DynamoDB Stream

All updates made to the Amazon DynamoDB data will be streamed via DynamoDB Streams to the next set of AWS Lambda functions which will be the brains of the operation. By integrating the DynamoDB Stream as a AWS Lambda trigger, we can ensure that:

  1. Changes to the Amazon DynamoDB data are captured by the Lambda function and processed as they occur and executed
  2. Errors can be re-tried using the inbuilt retry mechanism when integrating the DynamoDB Stream Lambda Trigger
  3. Complicated logic based on the stream data can be further split out by making use of Lambda Event Filtering

To extract the necessary information to handle our creation and deletion of game servers, a Lambda event filter should be applied for when INSERT or DELETE event occurs on the Amazon DynamoDB table:

    "eventName": ["INSERT", "REMOVE"]

Lambda Function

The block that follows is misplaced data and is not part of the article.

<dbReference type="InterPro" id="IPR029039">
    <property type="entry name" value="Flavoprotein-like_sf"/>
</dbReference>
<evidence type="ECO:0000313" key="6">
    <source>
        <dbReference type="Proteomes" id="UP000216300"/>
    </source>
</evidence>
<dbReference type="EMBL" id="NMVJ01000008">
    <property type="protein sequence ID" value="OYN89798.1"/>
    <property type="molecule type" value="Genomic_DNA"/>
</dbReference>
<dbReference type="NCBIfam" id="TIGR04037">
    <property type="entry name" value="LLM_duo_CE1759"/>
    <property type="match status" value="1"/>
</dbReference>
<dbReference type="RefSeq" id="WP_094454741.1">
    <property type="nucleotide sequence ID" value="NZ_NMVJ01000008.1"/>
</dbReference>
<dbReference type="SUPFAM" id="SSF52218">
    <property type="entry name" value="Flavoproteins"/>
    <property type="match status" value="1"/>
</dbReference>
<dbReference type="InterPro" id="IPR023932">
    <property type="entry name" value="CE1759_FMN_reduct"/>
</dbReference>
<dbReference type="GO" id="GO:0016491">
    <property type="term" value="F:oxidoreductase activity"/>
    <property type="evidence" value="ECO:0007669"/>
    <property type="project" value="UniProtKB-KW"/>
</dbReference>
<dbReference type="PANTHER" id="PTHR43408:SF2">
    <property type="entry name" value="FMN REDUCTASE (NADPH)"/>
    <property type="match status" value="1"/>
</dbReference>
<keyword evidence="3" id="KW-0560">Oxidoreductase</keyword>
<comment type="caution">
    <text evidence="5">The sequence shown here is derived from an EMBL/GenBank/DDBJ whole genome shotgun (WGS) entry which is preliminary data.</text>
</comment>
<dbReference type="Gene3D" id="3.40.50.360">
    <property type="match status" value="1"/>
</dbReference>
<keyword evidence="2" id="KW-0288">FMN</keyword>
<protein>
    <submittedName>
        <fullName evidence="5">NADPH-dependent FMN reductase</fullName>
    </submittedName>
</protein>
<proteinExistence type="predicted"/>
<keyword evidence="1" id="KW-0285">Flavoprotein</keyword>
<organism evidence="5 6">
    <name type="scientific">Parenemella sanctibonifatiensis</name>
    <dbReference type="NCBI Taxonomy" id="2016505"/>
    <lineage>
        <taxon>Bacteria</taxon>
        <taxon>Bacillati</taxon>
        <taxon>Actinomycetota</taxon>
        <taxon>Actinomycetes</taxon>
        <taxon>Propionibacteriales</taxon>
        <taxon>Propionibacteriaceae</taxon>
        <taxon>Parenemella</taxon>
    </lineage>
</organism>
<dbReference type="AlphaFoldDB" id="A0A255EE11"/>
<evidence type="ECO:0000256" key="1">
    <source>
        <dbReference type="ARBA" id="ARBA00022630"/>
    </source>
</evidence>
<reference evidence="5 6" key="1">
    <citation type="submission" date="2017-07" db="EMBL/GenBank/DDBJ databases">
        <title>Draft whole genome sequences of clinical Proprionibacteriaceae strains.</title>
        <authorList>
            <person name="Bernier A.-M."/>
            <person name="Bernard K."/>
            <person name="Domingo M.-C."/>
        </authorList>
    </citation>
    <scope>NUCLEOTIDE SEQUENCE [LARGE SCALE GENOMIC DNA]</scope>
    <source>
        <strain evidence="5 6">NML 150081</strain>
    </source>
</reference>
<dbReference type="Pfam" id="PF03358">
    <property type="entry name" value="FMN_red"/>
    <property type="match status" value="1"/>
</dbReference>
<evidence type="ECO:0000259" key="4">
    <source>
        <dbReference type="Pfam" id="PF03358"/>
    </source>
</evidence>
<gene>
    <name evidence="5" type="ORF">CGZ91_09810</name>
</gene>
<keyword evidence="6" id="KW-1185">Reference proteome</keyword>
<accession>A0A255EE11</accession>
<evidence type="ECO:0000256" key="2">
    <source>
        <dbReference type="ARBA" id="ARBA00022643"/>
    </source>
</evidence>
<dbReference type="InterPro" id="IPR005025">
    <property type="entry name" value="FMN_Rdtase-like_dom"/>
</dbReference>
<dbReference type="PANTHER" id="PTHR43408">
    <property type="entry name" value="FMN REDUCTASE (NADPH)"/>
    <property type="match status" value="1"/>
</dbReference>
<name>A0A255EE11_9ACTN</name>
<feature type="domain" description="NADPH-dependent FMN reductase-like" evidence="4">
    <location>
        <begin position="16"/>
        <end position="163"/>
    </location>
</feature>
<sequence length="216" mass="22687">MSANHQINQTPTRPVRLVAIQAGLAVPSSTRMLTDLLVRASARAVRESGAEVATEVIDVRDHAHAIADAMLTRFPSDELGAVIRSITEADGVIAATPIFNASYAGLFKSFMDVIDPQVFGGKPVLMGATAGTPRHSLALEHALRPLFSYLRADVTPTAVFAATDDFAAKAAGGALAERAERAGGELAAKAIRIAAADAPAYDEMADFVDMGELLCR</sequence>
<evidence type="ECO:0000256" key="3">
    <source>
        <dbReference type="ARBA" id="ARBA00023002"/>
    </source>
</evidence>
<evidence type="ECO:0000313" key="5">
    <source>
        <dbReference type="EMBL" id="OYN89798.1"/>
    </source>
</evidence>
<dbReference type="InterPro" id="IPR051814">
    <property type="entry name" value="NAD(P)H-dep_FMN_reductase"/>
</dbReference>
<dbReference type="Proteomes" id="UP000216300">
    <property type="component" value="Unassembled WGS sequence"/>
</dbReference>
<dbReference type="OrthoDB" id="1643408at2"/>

These AWS Lambda functions will handle all of the management of game servers running in the SaaS AWS account. These lambda functions will ultimately have the 2 following roles:

Creation of a game server:

  1. Performing a cross-account role assumption
  2. Deploying a pre-defined AWS CloudFormation Template to the AWS account, passing the configuration options as stack parameters

Deletion of a game server:

  1. Performing a cross-account role assumption
  2. Deleting the AWS CloudFormation stack from the AWS account

A sample code snippet to perform this can be as simple as:

from typing import Any

import boto3
from boto3.dynamodb.types import TypeDeserializer

# Replace these values with your own
REMOTE_ACCOUNT_ID = "123456789012"

def deserialise_dynamodb(item: dict[str, Any]) -> dict[str, Any]:
    Deserialises raw DynamoDB data into a Python dictionary.
    return TypeDeserializer().deserialize({"M": item})

def lambda_handler(event: dict[str, Any], context: dict[str, Any]) -> None:
    Takes the CRUD operations from the DynamoDB Stream and applies changes to the
    remote AWS account.

    # Perform an sts AssumeRole to get temporary credentials for the remote account
    sts = boto3.client("sts")
    assumed_role_object = sts.assume_role(